The TPerc Labs is where we develop projects to further the education of our members and/or to enhance indoor percussion. We always welcome individual or corporate collaboration on any of these initiatives. If interested, please contact Jim Schoenduve at Team Percussion. (415) 968 9046
- The Quantified Percussionist!
- The Silent Metronome
- Audio Signal Processing
The Quantified Percussionist
Indoor Percussion is a physically demanding activity where members wear drums weighing up to 43 lbs while performing sophisticated musical scores to precise choreographed routines. It requires a unique combination of strength, stamina, musicality and grace. The 'Quantified Percussionist' employs sensors to measure and signal processing to analyze various aspects of the member experience.
A. Physiological Measurements
The 'Quantified Percussionist' project measures and analyzes physiological characteristics of team members such as EEG, heart rate, heart rate variability, respiratory rates, galvanic skin response, EOG, steps, etc.
B. Performance Metrics
Criteria such as hand speed, force, displacement are useful metrics to measure for indoor percussion. More significantly, precise measurement of hand, limb and foot position can be measured using the Kinect for improvement of choreographic routines for the members.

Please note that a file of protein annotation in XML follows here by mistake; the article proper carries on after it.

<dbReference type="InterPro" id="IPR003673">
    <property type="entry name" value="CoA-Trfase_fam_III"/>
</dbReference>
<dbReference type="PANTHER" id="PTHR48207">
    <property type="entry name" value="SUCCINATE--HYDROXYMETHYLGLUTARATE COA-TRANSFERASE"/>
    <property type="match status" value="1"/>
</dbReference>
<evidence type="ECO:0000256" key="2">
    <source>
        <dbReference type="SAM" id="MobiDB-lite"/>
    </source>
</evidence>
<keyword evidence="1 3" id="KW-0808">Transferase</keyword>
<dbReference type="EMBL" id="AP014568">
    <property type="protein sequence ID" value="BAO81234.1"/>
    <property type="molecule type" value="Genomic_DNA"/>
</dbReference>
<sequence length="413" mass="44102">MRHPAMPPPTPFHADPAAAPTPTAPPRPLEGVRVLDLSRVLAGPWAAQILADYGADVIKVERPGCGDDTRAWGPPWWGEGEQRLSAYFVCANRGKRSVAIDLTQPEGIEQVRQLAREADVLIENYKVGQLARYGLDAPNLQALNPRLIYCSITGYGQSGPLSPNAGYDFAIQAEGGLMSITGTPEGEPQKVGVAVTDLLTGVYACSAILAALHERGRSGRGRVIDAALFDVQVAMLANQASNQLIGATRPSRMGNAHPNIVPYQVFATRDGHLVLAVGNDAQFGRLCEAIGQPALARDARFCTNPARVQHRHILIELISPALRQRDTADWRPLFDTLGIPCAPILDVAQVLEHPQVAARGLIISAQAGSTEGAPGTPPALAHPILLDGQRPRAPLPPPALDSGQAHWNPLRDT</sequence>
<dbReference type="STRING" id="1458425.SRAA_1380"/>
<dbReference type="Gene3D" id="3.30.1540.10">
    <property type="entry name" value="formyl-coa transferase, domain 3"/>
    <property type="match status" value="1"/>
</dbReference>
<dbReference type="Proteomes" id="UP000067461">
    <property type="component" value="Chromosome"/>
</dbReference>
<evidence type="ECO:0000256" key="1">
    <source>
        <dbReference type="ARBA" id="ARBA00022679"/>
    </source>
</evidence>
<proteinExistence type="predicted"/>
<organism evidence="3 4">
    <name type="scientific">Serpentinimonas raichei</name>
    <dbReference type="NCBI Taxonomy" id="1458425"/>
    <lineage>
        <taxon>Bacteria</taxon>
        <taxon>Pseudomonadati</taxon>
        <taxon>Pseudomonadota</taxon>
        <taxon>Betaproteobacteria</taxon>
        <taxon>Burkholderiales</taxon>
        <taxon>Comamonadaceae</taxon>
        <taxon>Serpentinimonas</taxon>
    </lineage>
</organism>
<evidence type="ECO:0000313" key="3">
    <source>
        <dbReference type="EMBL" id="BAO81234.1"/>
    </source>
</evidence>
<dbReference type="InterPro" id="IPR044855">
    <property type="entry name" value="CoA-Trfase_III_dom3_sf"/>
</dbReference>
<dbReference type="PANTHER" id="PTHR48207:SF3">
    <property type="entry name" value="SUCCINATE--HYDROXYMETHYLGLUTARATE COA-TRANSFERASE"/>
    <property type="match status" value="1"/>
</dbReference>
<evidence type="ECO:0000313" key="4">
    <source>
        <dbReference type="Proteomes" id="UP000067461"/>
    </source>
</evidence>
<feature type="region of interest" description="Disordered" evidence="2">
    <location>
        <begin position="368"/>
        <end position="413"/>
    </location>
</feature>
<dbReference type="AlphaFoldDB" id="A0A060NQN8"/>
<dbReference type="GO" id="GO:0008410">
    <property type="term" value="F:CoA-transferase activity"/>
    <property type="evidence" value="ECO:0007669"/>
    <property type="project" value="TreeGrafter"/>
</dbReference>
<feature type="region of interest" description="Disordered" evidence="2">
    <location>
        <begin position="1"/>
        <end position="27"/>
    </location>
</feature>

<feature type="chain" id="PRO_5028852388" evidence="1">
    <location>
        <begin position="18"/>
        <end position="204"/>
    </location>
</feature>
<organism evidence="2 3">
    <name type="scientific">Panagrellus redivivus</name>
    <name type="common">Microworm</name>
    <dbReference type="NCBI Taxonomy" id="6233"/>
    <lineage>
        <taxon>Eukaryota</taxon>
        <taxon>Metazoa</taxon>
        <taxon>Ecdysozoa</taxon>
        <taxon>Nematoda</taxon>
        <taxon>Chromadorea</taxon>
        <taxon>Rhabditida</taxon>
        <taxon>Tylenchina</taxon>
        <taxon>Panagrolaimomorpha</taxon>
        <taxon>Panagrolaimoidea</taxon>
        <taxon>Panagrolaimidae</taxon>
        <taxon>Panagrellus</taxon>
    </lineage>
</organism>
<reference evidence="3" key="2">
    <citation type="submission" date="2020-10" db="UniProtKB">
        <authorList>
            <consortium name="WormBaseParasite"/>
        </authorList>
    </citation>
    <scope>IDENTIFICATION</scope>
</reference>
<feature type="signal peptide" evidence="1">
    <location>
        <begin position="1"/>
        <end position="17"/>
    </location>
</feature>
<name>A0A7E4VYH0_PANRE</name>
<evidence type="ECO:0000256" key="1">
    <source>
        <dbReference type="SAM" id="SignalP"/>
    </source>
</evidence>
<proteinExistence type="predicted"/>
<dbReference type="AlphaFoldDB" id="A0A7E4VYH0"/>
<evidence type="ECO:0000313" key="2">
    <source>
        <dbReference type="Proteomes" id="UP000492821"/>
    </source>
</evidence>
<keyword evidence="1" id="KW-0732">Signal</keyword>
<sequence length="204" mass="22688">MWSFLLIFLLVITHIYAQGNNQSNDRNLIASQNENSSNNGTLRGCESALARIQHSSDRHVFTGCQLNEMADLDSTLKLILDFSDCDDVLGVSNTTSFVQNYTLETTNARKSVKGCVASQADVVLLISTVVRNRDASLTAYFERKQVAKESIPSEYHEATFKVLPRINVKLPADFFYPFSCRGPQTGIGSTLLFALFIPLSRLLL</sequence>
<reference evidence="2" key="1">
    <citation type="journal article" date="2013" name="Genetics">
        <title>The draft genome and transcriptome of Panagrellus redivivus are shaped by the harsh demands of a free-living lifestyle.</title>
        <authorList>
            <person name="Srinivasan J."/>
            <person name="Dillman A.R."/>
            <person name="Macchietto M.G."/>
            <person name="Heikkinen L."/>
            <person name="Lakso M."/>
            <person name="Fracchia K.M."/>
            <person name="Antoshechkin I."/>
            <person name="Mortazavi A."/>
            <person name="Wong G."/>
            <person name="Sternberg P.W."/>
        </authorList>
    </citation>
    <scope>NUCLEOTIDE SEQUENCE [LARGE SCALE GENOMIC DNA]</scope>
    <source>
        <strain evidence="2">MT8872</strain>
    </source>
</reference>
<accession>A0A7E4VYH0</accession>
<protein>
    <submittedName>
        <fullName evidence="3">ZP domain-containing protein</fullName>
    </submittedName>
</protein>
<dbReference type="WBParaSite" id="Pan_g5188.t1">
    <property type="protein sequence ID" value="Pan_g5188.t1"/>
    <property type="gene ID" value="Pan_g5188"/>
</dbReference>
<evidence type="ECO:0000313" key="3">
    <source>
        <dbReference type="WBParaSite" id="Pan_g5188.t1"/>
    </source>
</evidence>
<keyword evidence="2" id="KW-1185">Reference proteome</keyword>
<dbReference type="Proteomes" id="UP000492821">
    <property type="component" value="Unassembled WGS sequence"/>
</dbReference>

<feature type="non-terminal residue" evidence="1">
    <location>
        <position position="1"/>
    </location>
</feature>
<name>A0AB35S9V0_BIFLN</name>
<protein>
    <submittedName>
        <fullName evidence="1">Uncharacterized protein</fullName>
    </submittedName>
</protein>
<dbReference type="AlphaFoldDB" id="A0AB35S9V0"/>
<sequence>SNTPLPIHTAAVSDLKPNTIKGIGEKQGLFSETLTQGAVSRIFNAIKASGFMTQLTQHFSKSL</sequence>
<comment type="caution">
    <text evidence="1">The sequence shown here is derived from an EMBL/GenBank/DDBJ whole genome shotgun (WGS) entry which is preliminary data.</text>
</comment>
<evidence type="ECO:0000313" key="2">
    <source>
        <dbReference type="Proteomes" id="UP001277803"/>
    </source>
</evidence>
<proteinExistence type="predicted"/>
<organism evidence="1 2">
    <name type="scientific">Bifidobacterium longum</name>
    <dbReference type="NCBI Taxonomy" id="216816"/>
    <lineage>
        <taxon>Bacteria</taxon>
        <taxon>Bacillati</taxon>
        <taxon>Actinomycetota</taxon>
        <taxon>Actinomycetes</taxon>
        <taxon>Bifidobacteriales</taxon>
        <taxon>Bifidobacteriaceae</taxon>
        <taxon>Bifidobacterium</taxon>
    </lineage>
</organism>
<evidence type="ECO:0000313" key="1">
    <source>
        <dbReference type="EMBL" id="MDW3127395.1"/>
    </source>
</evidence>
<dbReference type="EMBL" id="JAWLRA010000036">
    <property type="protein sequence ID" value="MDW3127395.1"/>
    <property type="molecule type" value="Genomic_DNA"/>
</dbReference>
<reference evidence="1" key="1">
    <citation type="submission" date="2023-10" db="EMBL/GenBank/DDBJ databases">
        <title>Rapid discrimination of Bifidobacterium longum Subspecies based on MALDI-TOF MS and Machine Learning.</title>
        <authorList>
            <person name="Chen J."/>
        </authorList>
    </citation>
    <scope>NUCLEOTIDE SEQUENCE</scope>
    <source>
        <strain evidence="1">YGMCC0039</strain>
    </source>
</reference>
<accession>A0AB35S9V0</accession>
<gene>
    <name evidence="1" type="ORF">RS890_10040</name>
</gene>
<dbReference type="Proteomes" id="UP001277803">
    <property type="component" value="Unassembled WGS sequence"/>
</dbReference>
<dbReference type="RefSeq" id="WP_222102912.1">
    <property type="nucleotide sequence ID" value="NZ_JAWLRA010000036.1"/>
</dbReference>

This project will help our students learn about engineering while pursuing their passion for indoor percussion.
The Silent Metronome
Metronomes provide the basis for time for the ensemble during rehearsal. For indoor percussion, the metronome tone must be very loud to be heard over the sound of the drums and the tones are distorted because rehearsals are conducted inside structures such as basketball gyms. Furthermore, the tones interfere with the audio recordings of rehearsals. The Team Percussion 'Silent Metronome' project transmits a much more precise tone to the members of the ensemble without a loud audio tone. The result will be 'cleaner' renditions from Team Percussion.
Audio Signal Processing
Using digital signal processing techniques, members can better understand the physics of music through visualization and provide for more consistent and accurate tuning of instruments. Team Percussion contributes to the music analysis community through various open source projects such as Freesound, Audacity, AcousticBrainz, etc. Adobe Audition is also utilized for audio analysis.
By utilizing DSP within the Team Percussion program, students get 'real world' experience using the latest technologies. This is particularly relevant for those students interested in the pursuit of audio engineering as a career.